The United Arab Emirates port of Fujairah, until now the Middle East's largest commercial storage hub for refined oil products, will publish weekly inventory data to improve transparency and boost the credentials of the Emirates' only Indian Ocean port that has oil export facilities.
With crude oil prices still low, the move is in line with the UAE government's 2021 Vision to open up its data. The country's energy minister, Suhail Al Mazroui, says it will bolster Fujairah's drive to replicating the practices of leading global energy trading ports such as Singapore and Rotterdam.
Speaking on the sidelines of the Gulf Intelligence Energy Market Forum held at the port city, Al Mazroui noted: "This transparency initiative will play a key role in Fujairah's evolution from a key logistics hub for global energy markets.
"Today Fujairah sits at the heart of the new energy corridor opening up East of the Suez Canal to Asia, and not only is it a world-class bunkering and oil products storage centre - it is now also becoming an important crude oil export hub."
Al Mazroui added that the port had immense potential to become the storage centre for trading in the Gulf, Africa and the Mediterranean.
On Wednesday (21 September), Fujairah opened the UAE's first Very Large Crude Carrier (VLCC) jetty capable of handling the loading/unloading of up to two million barrels per vessel. It cost AED 650m (Pound 137m, $177m), with the construction of a second jetty already underway.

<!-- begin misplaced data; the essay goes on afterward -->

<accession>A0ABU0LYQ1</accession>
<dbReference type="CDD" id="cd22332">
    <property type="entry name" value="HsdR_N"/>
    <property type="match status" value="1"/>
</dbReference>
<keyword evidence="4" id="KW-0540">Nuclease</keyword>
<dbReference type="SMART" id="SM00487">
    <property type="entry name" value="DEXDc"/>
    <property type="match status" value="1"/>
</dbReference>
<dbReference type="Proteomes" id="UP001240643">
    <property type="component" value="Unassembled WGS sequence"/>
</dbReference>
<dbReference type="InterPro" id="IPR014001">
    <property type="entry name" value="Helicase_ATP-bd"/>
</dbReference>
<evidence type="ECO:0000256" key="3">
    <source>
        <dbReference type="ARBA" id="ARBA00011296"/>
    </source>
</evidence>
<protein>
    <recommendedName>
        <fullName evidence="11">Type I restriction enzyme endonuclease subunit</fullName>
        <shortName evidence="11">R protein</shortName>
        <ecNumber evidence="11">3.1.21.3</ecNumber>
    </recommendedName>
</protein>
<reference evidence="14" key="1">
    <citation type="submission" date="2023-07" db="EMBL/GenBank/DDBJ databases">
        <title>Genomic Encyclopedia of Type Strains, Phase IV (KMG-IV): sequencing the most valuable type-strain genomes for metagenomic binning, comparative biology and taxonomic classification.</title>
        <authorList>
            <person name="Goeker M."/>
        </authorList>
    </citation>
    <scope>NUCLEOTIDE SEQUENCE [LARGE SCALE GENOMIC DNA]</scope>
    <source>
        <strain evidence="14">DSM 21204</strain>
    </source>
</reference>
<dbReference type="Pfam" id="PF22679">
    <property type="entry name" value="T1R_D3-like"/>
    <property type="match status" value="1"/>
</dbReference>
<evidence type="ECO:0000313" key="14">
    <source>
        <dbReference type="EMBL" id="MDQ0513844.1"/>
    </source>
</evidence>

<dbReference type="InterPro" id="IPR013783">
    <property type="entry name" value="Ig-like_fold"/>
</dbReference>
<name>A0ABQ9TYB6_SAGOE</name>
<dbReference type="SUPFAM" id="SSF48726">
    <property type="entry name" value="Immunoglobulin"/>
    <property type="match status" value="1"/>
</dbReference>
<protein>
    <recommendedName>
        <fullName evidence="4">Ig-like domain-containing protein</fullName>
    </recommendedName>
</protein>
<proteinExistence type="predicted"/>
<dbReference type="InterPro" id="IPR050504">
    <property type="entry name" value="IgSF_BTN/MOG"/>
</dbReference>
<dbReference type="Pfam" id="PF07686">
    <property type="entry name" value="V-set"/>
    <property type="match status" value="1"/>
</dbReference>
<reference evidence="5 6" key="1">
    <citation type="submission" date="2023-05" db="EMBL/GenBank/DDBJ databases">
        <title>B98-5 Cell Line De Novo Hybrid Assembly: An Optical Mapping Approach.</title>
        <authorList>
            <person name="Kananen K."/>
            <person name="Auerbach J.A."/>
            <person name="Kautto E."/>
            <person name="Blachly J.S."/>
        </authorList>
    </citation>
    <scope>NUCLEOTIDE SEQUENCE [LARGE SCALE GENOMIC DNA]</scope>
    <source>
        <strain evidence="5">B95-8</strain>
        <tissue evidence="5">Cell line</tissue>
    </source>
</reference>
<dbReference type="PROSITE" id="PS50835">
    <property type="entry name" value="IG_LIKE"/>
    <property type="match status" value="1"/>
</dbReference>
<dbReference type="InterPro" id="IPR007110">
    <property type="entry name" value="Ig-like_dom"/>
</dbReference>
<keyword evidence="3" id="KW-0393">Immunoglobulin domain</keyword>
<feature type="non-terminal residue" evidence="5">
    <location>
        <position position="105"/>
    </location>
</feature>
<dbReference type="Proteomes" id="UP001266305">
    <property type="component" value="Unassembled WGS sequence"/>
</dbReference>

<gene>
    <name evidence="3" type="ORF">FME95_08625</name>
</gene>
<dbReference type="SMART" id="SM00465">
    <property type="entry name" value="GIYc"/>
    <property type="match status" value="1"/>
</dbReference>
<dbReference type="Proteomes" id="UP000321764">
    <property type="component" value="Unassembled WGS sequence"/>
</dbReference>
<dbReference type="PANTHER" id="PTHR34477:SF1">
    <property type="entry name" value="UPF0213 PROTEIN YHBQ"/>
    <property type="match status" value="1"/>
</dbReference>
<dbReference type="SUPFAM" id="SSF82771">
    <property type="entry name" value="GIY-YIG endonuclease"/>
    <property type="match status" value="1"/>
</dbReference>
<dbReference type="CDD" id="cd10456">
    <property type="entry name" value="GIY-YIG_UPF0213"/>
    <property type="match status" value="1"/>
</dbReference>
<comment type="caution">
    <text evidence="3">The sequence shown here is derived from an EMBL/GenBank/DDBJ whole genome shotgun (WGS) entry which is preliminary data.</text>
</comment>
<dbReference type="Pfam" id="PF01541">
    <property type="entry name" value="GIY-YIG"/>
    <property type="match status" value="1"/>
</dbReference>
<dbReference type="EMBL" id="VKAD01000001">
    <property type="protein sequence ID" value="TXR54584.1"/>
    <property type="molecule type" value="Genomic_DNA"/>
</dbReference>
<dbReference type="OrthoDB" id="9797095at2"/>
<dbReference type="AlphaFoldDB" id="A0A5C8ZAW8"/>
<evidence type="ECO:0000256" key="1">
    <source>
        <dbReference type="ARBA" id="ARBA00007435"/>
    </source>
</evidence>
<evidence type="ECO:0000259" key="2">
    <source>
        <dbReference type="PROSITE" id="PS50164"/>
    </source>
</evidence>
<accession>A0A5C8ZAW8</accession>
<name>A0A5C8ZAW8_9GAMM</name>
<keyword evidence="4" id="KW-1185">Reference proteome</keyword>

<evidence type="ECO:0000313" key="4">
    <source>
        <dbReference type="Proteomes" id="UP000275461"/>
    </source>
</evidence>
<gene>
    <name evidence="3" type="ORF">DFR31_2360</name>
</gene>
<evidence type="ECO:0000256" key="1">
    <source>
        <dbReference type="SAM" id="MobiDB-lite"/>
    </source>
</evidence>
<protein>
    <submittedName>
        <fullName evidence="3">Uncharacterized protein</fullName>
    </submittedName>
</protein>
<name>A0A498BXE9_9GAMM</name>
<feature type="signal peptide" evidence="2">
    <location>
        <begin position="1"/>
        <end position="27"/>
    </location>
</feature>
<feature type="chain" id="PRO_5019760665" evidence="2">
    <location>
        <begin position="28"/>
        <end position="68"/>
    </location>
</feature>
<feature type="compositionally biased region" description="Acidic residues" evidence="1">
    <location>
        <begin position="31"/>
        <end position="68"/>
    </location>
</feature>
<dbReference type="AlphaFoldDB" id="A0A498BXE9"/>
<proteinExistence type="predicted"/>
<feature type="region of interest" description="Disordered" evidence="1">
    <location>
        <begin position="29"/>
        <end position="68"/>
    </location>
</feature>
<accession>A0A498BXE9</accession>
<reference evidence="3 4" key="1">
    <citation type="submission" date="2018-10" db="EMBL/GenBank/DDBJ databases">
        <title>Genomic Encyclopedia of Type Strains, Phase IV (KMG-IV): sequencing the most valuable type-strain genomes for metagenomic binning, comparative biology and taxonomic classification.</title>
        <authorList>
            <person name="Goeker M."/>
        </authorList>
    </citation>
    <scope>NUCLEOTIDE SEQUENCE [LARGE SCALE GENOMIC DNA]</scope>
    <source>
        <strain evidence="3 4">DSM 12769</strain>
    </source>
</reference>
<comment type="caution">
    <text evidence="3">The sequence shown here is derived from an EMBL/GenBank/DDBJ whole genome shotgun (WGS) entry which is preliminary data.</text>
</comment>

At the time of the jetty's inauguration, the port received another boost after global energy data provider Platts announced it would publish independent, outright price assessments for a range of oil products for the Middle East market on a FOB [Free-On-Board] Fujairah basis starting on 3 October, 2016.
The new assessments are for gasoline, diesel/gasoil, jet fuel and fuel oil. They will be published alongside existing data for these products which derive their values from the price assessments at Singapore after adjusting for shipping costs.
Dave Ernsberger, Head of Oil Content at S&P Global Platts, said the port's transparency drive was a positive step which would help traders and investors to see opportunities and risks more clearly.
"The Middle East has seen substantial growth in refining and storage capacity, growth in physical oil trading and market participation.
"These factors have contributed to a vibrant and active spot physical market for oil products and a substantial increase in the over the counter trading of oil product derivatives, mainly for hedging purposes.
"Market participants have identified a need for independent oil products price assessments based on the growing regional hub of Fujairah in addition to the existing and widely used Singapore netback prices."
The Port of Fujairah started full operations in 1983, and experienced exponential growth from the start of the 1990s. From an oil throughput of 550,000 tonnes in 1994, the port grew to handle 56m tonnes of oil products in 2015.
With the likes of Vitol and Gulf Petrochem bolstering their presence at the port, private tank storage capacity is tipped to exceed 14m cubic metres by 2020, from an expected 9m cubic metres by the end of 2016.
Source: Business Times